So I became curious about voting patterns, if any, and tried to put together a consistent set of population and presidential election voting numbers for the recent past. I could not find a data source that had estimates of the age 18 and over population, so my population data is age 16 and over. (That shouldn't make much difference.) And I looked at the percentage of the population that voted, back to 1948, because I was curious about the effect of extending the franchise to 18-year-olds (1972 was the first presidential election in which 18, 19, and 20-year olds could vote. My expectation was that there would be a noticeable drop in the percentage of the population age 16 and over in 1972, with the voting percentage rising at least for a while. Here are the numbers:
% of Population Age 16 + Voting
Voting had been edging downward following the 1960 election, and, contrary to my expectations, it continued to fall through 1980 (or, really, through 1988, as the small bump upward in 1984 didn't constitute a reversal in trend). The jump up in 1992 is not a particular surprise, given the interest aroused by Ross Perot's strong support. The jump in 2004 is a bit surprising, given a reasonably popular incumbent and a not terribly exciting challenger. What is striking is that the 2016 election has had the lowest second lowest turnout since 18-20 year-olds got the vote.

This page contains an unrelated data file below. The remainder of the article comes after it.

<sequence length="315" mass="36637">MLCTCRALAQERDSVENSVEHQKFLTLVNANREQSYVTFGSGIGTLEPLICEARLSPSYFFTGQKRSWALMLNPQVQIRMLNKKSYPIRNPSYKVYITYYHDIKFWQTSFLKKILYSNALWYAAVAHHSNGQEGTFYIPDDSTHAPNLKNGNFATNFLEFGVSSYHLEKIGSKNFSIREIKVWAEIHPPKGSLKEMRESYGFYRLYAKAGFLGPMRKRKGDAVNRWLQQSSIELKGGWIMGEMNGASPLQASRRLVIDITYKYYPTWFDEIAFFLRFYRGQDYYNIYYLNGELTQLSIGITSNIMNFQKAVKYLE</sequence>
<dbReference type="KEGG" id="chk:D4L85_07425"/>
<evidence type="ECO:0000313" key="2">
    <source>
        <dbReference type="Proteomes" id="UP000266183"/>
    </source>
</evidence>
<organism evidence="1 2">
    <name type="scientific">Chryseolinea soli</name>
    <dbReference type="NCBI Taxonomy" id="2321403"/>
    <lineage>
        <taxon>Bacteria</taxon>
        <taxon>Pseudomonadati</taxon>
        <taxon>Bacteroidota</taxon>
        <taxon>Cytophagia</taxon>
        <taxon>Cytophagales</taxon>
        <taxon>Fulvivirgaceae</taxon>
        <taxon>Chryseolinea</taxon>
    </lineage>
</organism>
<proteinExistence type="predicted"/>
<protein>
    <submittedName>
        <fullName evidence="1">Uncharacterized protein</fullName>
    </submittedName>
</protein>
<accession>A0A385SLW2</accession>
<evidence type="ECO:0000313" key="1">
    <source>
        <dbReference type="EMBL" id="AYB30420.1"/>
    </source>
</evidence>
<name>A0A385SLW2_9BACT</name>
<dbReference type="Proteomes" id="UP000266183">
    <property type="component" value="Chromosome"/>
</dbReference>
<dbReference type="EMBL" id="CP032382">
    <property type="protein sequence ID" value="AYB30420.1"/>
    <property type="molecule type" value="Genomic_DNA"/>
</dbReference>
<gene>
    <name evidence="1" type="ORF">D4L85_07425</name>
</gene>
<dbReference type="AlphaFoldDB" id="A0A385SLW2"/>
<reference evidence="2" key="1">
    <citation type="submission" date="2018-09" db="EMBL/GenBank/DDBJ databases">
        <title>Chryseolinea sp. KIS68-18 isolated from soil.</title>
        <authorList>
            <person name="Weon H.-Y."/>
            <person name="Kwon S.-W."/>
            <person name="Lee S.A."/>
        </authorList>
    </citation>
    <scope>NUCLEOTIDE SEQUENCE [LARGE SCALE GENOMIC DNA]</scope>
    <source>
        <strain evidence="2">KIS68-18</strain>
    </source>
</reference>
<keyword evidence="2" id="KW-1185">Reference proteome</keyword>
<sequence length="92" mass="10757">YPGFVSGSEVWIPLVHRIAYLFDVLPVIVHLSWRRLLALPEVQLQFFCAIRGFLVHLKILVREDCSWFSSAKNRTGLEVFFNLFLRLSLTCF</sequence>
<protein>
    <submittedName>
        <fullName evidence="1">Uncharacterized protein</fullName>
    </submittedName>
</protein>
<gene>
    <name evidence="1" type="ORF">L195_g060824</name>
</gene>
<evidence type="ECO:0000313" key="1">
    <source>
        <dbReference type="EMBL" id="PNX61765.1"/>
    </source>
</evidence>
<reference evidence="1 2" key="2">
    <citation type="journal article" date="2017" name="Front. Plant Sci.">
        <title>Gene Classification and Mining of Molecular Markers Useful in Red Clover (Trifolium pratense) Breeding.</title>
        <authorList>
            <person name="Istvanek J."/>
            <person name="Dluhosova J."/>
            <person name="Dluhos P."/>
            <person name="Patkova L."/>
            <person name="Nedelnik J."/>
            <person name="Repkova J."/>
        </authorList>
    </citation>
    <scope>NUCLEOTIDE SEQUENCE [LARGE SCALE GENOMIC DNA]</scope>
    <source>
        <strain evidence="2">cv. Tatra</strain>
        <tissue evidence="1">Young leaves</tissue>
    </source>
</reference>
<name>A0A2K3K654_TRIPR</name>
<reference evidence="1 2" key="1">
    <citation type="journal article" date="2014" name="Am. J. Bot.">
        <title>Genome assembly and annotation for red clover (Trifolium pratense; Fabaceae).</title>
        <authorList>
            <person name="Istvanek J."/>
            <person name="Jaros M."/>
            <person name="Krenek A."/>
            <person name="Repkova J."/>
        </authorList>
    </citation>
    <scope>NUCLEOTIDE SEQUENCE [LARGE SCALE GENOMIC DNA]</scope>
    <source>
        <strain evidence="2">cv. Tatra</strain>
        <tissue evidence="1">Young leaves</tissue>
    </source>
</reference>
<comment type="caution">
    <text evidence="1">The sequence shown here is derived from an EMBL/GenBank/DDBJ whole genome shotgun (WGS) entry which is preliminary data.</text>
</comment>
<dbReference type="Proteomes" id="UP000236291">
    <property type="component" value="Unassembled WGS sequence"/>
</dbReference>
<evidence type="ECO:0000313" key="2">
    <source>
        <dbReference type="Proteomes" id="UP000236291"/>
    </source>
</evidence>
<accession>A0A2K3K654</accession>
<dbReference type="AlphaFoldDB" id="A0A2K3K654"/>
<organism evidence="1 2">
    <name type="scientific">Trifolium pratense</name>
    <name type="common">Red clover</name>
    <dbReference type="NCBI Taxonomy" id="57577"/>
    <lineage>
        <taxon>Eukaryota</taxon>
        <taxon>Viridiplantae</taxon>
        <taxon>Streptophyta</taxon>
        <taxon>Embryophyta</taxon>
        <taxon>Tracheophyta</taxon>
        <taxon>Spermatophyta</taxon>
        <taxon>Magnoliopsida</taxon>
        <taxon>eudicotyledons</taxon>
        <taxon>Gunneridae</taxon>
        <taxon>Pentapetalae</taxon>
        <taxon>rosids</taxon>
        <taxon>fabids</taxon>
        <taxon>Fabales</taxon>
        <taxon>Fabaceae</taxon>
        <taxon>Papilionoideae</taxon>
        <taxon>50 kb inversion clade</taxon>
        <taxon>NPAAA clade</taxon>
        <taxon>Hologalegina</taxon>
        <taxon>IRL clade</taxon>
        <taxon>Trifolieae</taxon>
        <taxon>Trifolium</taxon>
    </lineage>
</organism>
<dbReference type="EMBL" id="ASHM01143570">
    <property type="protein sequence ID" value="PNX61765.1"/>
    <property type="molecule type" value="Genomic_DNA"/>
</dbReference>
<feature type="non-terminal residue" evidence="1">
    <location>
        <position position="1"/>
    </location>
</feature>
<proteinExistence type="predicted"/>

I'm not a political scientist, I'm an economist, but the low turnout this year seems surprising (in one way), but unsurprising in another. It was a very unusual election, featuring the first woman to head a major party ticket and a reality TV star/famous guy heading the other major party ticket. A reasonable expectation would have been a larger turnout, maybe not as large as 2008, but a lot larger than it was. The confounding factor, or course, is the extended (and continuing) effort by one of the major parties to create new standards for voter registration; this effort, it seems to me from these data has worked remarkably well. Voter turnout simply at the 2012 level would have meant roughly 9 million additional voted cast this year. As it was, the total number of voted declined from about 129 million to about 125.5 million, instead of rising by al all, even though the population of eligible voters rose by about 10 million.
If my suggestion that the decline in voting was in large part caused by restrictions on registration, then we have, I think, even more reason for concern.